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A History of Spain by Charles E. Chapman

And intervening to correct abuses


immunities, growing out of

the survival of ecclesiastical jurisdictions of a seigniorial character and out of the relations of the church courts to those of the king and to the royal authority in general. Many of the seigniorial groups were incorporated into the crown, especially by Philip II. As regards the legal immunity of churchmen it came to be accepted as the rule that it could be claimed only in cases within the jurisdiction of the ecclesiastical courts. This was diminished still further by royal invasions of ecclesiastical jurisdiction, as by limiting the scope of the church courts, prohibiting (under severe penalties) the intrusions of their judges in civil affairs, and intervening to correct abuses, real or alleged. The king reserved a right of inspection of the ecclesiastical courts, exercised for him by members of the _Consejo Real_ or the _audiencias_, and if anybody were unduly aggrieved by a decision of the church courts he might make use of the recourse of _fuerza_ to bring an appeal before the Consejo Real, the _C?mara_, or the _audiencias_. The effect of this was to suspend the execution of an ecclesiastical sentence, subordinating the church courts to the royal will. Many matters of a religious character were taken over into the exclusive jurisdiction of the _Consejo Real_ or the _C?mara_, such as the inspections of convents of the regular clergy and the action taken as a result thereof and the execution of the decisions of the Council of Trent. Laws relative to the recourse of _fuerza_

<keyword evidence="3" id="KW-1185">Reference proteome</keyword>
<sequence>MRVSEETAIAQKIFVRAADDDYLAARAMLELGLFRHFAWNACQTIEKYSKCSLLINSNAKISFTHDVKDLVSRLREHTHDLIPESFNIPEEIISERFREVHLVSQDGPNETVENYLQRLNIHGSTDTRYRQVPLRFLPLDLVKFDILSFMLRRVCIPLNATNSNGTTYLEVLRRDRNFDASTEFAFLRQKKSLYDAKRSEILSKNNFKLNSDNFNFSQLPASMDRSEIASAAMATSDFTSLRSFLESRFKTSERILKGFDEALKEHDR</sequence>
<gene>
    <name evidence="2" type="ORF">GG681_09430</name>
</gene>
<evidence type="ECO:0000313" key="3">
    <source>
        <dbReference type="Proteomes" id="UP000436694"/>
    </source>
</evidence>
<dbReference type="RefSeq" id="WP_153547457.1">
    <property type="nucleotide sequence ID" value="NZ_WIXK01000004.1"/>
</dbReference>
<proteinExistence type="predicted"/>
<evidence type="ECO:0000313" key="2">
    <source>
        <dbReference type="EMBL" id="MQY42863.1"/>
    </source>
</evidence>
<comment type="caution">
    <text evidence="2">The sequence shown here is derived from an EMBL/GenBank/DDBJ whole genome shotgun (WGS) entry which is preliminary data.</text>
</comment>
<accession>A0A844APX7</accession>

were amplified so as to prohibit ecclesiastical judges from trying cases which were considered by any of the litigants concerned as belonging to the civil law; other laws forbade the summoning of Spaniards before foreign judges; and still others diminished the number of appeals to Rome. Even churchmen took advantage of the recourse of _fuerza_ to have their cases removed to the royal courts when it suited their convenience, despite the attempts of the popes to check the practice. In such instances, as in so many others, the _pase regio_ was employed to prevent effectual action by the popes. Even in the case of the provincial councils of the Spanish church the king sent delegates, on the ground that no conventions or congresses of any sort could be held without the consent of the king and the attendance of his representatives. In 1581 Pope Gregory XIII ordered the archbishop of Toledo not to admit anybody to a council about to be held at that time who was not a member of the clergy. Philip II sent his delegate, nevertheless, and his successors followed his example. In like manner religious processions were forbidden unless authorized by the civil authorities.

[Sidenote: The _patronato real_ as a source of royal authority over the clergy.]

The royal authority over the Spanish church is largely explained by the institution of the _patronato real_, or royal patronage. Charles I early gained a right to make nominations to most of the bishoprics and abbacies in Spain, although the pope had to approve before the appointment should take effect. Even in the case of benefices still reserved by the pope the kings insisted that the appointees should be Spaniards. As regards the Americas the church was yet more completely under the king's control, thus giving still other lucrative posts into his power to grant. Under these circumstances it is not surprising that the Spanish clergy should favor the king, to whom they owed their rents and dignities, rather than the pope, and should even consent to diminutions in the privileges of Spanish churchmen. Indeed, faithful service as a councillor might be the stepping-stone to a bishopric. Nevertheless the kings did not allow churchmen to intrude in political affairs without being asked, and instances of official reproof on this score were numerous, despite which fact the clergy took a prominent part in political intrigues, and were possibly the principal factor in the Portuguese war of independence from Spain. Furthermore, the solicitation of inheritances by churchmen was insistently forbidden by the king; on one occasion when accusations of this character were made against the Jesuits of Flanders the Duke of Alba annulled all testamentary dispositions to that order and provided for the inheritance of the legal heirs.


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